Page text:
COP26 and the Glasgow Climate Pact

COP26 and the Glasgow Climate Pact

What Does COP26 Mean?

COP is the abbreviation of "Conference of the Parties" . The annual summit brings together 197 countries. It was named COP26 as it was held for the 26th time this year in Glasgow, Scotland, from 31 October to 12 November.

Relationship between COP26 and Glasgow Climate Pact

Climate negotiators ended two weeks of intense talks on urgently accelerating climate action.
The Glasgow Climate Pact, coupled with the growing ambition and action of countries, means that 1.5°C remains in sight, but will only be achieved through concerted and urgent global efforts.
The Glasgow Climate Pact will accelerate the pace of climate action. All countries agreed to review and strengthen their existing emissions targets by 2030, known as Nationally Determined Contributions (NDCs), in 2022. This will be combined with an annual political roundtable to consider a global progress report and a Leaders' summit in 2023.
The Paris Rulebook, the guide on how to implement the Paris Agreement, was also finally completed after six years of discussion. This will allow for the landmark agreement to be fully implemented after agreeing on a transparency process that will hold countries accountable as they achieve their goals. This includes Article 6, which provides a solid framework for countries to exchange carbon credits through the UNFCCC (United Nations Framework Convention on Climate Change).
For the first time, heeding calls from civil society and the countries most vulnerable to climate impacts, the COP adopted action to phase out fossil fuels.

COP resolutions have gone further than ever before in recognizing and addressing the loss and damage from the current effects of climate change.
There were also commitments to significantly increase financial support through the Cohesion Fund, as developed countries were asked to double their support to developing countries by 2025.
The final COP26 text follows two years of intense diplomacy and campaigning by the UK Presidency to secure ambition and safe action from nearly 200 countries.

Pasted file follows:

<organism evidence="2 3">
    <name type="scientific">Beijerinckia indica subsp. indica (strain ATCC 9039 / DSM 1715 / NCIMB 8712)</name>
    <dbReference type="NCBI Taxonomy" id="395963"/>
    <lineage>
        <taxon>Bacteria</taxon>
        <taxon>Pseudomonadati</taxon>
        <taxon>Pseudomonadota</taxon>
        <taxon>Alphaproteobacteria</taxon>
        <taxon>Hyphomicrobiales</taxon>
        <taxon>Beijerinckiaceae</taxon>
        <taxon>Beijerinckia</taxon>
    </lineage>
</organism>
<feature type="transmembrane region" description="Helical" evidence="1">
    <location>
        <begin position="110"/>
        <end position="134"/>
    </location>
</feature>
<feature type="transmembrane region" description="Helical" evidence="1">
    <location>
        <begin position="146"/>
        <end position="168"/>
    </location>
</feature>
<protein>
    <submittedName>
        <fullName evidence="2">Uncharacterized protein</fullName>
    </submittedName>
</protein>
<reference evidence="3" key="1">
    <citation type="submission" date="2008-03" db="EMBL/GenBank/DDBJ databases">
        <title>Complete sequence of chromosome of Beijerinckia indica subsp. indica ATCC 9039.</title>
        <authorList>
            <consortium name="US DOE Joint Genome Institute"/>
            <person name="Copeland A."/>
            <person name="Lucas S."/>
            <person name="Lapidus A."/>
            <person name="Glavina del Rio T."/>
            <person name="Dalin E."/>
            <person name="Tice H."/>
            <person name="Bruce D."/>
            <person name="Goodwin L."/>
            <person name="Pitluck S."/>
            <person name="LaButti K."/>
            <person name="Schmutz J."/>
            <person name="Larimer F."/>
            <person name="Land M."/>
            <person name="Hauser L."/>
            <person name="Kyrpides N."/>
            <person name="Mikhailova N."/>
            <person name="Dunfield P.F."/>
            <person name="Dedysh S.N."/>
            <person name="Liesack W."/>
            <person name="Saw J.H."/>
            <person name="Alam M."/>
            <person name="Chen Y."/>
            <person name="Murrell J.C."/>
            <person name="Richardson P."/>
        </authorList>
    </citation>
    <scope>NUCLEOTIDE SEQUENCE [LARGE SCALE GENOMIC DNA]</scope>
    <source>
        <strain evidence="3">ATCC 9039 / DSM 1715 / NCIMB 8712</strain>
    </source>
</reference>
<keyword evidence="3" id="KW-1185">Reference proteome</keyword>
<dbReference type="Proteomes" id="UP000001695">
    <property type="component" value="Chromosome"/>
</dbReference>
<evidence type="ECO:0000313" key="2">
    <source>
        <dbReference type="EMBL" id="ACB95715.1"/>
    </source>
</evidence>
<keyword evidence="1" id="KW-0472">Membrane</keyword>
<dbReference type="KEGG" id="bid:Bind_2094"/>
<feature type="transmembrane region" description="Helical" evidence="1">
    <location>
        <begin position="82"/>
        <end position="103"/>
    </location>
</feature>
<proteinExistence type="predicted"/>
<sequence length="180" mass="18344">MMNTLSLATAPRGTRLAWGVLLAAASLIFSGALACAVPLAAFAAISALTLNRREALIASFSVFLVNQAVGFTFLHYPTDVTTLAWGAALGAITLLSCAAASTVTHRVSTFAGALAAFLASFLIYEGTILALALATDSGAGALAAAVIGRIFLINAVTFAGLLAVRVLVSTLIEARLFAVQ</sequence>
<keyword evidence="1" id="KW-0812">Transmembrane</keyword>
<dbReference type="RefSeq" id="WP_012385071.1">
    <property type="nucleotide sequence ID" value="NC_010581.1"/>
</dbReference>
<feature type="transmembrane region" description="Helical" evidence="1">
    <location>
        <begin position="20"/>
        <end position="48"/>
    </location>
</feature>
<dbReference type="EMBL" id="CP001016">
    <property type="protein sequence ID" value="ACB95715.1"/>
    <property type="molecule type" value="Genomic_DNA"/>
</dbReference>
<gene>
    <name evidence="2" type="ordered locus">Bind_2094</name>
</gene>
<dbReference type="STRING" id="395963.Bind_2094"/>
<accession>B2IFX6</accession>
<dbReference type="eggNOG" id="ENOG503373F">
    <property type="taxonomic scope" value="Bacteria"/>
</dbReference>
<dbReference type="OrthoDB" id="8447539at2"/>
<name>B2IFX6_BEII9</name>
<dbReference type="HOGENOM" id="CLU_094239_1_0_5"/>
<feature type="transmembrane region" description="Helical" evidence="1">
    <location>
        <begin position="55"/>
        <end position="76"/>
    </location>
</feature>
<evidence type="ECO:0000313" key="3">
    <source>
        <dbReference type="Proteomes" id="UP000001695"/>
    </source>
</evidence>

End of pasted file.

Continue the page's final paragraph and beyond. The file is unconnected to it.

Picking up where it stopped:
The work focused on providing short-term emission reductions to limit temperature rises to 1.5°C, mobilizing both public and private funding and supporting communities to adapt to climate impacts.
The UK Presidency also focused on taking action to deliver emissions reductions. Coal has seen a major shift, as many more countries have pledged to phase out uninterrupted coal power and end international coal financing.
In addition, we have seen a clear commitment to protect valuable natural habitats, with 90% of the world's forests covered by 130 countries' commitments to end deforestation by 2030.
The transition to zero-emission vehicles is gaining momentum as some of the biggest automakers are working together to make all new car sales zero-emissions in leading markets by 2040 and 2035. Countries and cities follow the same with the retirement dates of ambitious petrol and diesel cars.
Current policies will leave us on the path of catastrophic temperature rise. But studies by independent experts from the Climate Action Monitor show that with full implementation of the new collective commitments, it can keep the temperature rise to 1.8 °C.
Despite the actions taken during and before COP26, communities around the world will continue to feel the impact of our changing planet.

Turkey's Attitude

In the closing speech, the Turkish delegation said that at the beginning of 2022, a climate council will be formed with the participation of all stakeholders to determine the 2030 and 2053 roadmaps, and that all these decisions in COP26 will be the primary guide for compliance with Turkey's national and international commitments.
Turkey stated that it is determined to be a regional leader in the implementation of decisions and to leave a livable planet to future generations.

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Reducing Coal Use